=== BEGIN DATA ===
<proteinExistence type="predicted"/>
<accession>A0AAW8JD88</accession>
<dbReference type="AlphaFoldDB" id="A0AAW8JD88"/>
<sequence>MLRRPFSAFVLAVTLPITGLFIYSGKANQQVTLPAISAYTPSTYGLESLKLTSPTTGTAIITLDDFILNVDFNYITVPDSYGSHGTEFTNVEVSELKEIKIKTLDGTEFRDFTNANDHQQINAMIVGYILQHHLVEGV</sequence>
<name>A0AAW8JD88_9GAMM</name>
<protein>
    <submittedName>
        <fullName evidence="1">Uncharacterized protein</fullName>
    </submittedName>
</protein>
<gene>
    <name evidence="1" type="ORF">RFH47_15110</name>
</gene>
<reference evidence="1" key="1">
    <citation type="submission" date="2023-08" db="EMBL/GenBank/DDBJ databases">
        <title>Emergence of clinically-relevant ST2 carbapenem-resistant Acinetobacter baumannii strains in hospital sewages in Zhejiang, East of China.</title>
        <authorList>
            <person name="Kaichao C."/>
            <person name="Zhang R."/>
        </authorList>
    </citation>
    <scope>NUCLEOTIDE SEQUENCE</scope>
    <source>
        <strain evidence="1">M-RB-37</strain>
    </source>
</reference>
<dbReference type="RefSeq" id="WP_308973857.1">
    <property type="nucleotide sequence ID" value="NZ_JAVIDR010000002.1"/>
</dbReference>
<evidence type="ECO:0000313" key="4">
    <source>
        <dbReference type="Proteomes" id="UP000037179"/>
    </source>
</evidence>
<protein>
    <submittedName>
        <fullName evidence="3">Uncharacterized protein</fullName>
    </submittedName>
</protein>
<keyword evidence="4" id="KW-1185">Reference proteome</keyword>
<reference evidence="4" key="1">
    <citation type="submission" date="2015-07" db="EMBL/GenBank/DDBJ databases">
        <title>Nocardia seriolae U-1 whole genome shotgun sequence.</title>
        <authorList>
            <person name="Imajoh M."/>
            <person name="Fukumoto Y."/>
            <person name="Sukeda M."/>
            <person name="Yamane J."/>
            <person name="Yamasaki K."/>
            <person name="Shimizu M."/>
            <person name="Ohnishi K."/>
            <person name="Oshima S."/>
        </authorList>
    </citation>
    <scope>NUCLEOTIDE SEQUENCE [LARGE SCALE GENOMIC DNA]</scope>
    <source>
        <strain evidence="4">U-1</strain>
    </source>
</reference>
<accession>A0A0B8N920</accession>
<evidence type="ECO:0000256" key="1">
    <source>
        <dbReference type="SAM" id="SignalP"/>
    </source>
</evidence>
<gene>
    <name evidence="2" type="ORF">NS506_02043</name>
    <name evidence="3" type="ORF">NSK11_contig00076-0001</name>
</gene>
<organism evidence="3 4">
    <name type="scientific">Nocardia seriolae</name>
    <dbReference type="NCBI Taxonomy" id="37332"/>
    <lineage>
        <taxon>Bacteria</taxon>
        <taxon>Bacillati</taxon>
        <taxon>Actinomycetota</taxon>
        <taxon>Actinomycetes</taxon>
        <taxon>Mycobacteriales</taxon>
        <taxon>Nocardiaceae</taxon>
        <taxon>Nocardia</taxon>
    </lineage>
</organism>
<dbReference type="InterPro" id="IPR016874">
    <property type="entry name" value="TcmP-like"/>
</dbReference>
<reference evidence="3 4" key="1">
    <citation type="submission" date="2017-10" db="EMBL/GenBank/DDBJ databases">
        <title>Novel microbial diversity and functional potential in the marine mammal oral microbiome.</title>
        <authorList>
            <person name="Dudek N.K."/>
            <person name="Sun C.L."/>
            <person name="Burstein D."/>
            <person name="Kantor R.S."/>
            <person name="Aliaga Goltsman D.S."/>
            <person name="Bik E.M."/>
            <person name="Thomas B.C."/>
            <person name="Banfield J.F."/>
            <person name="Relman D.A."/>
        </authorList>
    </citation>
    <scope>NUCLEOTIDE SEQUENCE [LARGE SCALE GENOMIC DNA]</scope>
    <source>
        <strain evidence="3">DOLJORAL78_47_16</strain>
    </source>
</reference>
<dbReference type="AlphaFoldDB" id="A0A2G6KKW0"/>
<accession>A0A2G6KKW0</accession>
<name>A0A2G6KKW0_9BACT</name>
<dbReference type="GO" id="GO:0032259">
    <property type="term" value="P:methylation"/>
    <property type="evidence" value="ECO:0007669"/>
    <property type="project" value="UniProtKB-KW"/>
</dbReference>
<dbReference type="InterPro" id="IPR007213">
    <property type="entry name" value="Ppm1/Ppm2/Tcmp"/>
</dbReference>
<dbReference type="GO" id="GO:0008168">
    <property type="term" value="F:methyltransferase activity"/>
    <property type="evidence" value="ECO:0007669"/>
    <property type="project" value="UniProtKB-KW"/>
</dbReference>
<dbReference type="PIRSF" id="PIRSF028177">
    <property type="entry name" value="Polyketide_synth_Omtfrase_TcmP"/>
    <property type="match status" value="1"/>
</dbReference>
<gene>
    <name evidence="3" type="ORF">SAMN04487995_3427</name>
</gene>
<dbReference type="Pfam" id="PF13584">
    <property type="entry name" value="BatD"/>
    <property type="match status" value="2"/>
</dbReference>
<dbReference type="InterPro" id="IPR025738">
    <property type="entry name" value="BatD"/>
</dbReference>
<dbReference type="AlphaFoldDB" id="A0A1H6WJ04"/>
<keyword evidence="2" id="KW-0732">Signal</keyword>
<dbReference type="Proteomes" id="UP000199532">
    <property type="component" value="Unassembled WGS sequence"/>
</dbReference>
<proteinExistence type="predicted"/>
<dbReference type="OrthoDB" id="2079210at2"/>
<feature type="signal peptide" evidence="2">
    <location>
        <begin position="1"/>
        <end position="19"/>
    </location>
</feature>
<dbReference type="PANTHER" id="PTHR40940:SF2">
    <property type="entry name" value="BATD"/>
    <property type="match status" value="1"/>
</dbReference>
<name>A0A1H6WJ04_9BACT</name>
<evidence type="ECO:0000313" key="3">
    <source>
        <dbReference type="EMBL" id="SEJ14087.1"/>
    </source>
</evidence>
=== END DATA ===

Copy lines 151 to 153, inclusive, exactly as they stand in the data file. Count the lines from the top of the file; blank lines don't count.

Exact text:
    <property type="match status" value="1"/>
</dbReference>
<name>A0A1H6WJ04_9BACT</name>